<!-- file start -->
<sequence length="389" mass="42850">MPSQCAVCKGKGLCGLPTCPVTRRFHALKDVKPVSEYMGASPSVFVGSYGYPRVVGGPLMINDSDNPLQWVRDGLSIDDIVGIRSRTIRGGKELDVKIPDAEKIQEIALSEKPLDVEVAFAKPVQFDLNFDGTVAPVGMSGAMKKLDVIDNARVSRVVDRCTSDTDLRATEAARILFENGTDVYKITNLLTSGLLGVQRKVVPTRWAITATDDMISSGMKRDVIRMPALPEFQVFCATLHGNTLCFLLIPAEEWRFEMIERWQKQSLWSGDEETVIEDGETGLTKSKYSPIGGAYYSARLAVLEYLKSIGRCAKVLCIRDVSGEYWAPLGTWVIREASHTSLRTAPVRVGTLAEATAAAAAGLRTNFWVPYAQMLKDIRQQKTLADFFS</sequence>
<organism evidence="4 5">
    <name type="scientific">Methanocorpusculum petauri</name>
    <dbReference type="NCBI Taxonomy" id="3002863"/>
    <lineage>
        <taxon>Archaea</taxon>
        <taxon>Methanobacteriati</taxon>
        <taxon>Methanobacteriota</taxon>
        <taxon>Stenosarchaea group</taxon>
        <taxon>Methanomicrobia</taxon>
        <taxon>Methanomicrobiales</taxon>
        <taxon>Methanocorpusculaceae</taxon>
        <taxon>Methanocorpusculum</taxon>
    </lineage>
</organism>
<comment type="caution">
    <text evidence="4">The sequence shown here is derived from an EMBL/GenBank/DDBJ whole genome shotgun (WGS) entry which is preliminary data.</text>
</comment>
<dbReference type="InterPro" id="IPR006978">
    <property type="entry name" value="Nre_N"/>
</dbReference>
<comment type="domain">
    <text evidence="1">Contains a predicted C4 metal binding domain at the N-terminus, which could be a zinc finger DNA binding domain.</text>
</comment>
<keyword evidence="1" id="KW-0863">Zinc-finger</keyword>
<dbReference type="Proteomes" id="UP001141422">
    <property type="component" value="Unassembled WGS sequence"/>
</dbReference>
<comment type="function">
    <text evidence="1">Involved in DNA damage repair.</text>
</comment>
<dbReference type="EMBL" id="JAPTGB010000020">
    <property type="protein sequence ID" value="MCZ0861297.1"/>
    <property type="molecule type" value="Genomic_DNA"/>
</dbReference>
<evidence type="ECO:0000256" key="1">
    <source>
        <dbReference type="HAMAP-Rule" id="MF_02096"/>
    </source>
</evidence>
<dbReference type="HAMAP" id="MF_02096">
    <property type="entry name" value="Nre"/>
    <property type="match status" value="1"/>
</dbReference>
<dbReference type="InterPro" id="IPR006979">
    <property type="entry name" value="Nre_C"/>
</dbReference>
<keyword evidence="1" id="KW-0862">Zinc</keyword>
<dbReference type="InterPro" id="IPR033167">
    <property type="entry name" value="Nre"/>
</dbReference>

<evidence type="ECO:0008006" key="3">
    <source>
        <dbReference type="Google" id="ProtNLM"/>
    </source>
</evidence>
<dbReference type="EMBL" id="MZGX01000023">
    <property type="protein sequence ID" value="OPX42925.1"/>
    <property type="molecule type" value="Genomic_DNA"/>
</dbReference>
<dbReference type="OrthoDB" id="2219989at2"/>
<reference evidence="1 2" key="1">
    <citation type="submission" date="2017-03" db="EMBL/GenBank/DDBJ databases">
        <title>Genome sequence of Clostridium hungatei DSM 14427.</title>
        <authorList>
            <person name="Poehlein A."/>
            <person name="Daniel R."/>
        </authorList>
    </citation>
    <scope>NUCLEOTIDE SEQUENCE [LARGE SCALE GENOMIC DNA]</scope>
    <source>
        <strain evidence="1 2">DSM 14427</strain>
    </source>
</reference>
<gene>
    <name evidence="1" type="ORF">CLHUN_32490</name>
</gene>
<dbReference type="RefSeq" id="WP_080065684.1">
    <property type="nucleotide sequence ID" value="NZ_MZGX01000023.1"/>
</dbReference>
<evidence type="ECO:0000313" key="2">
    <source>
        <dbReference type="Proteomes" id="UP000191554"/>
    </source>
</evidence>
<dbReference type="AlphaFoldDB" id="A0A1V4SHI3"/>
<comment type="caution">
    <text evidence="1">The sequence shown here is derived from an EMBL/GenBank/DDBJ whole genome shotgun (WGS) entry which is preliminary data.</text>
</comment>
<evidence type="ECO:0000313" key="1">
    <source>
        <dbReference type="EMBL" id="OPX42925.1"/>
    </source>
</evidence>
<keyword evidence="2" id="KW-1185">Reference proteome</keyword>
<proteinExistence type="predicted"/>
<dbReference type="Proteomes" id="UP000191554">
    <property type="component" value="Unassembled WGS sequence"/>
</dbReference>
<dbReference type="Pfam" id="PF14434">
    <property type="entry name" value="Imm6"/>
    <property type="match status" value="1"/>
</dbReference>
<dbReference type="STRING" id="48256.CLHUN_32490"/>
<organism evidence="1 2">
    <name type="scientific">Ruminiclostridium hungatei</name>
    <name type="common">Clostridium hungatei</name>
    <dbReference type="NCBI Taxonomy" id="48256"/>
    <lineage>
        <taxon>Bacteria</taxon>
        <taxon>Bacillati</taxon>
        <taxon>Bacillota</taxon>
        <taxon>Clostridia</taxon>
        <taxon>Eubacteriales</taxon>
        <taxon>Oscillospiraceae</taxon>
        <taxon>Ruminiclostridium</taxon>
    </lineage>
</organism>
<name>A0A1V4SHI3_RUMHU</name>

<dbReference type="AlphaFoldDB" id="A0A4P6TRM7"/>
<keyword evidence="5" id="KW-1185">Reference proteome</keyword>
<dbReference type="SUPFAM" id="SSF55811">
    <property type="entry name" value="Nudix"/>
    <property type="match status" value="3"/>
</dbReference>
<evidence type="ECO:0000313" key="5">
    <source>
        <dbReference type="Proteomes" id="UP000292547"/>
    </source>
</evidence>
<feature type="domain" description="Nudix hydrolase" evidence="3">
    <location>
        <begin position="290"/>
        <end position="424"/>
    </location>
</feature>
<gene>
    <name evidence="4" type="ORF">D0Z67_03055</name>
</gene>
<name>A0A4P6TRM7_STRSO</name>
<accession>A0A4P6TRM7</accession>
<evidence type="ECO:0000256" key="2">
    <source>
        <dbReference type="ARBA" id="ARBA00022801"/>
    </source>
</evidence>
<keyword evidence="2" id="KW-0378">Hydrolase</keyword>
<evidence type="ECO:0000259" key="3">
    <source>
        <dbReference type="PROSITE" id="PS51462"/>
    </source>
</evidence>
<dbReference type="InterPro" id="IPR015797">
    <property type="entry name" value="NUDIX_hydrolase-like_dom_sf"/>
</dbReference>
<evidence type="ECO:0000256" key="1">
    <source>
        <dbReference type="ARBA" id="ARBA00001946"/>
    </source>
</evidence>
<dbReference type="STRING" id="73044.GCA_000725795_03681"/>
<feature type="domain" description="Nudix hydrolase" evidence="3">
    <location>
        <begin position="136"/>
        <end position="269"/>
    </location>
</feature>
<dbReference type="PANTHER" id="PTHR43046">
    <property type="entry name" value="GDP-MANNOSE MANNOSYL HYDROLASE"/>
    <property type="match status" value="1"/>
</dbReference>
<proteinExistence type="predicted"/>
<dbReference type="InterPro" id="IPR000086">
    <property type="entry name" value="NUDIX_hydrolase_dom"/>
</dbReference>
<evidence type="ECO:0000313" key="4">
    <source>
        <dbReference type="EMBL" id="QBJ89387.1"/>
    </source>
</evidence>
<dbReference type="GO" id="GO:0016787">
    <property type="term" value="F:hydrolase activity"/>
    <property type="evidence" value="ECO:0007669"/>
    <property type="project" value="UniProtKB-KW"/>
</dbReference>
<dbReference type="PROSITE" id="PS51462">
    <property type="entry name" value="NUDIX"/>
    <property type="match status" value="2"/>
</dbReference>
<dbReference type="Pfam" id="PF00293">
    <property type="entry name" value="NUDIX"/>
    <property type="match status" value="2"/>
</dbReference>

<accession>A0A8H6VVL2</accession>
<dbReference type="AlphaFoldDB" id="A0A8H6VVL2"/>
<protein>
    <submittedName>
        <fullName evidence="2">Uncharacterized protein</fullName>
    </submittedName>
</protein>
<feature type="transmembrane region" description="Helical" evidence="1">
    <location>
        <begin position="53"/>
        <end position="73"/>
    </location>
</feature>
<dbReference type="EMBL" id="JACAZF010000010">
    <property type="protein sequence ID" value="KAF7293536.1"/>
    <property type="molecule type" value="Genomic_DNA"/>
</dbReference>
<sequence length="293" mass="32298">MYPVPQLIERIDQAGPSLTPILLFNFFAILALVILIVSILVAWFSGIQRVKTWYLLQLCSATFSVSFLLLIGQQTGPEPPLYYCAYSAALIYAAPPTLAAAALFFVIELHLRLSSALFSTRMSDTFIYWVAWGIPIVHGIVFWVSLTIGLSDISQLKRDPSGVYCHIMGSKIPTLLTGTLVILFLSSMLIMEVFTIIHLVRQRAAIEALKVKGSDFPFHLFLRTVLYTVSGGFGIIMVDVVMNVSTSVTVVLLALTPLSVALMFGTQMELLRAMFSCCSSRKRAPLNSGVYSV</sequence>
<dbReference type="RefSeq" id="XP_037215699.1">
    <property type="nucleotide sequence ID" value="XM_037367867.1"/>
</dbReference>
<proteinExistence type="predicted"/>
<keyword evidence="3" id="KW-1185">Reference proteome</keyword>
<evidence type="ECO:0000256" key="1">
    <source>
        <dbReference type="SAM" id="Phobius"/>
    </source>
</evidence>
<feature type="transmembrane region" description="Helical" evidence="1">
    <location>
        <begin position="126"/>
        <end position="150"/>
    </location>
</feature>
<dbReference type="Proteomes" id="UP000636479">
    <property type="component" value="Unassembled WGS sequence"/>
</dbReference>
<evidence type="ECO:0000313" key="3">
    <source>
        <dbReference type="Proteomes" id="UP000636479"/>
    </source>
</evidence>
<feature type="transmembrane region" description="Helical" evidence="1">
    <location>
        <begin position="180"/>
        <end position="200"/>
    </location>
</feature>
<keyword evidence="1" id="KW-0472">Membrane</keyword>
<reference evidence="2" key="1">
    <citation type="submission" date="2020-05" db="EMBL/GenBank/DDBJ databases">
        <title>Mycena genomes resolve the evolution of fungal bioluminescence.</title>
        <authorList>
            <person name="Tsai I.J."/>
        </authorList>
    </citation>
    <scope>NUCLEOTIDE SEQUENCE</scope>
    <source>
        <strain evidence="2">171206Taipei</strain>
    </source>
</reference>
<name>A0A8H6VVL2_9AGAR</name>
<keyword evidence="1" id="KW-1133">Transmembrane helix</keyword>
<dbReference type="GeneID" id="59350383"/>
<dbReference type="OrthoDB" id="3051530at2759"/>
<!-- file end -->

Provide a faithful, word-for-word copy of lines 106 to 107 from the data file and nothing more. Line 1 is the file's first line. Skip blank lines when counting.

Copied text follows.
    <name type="scientific">Ruminiclostridium hungatei</name>
    <name type="common">Clostridium hungatei</name>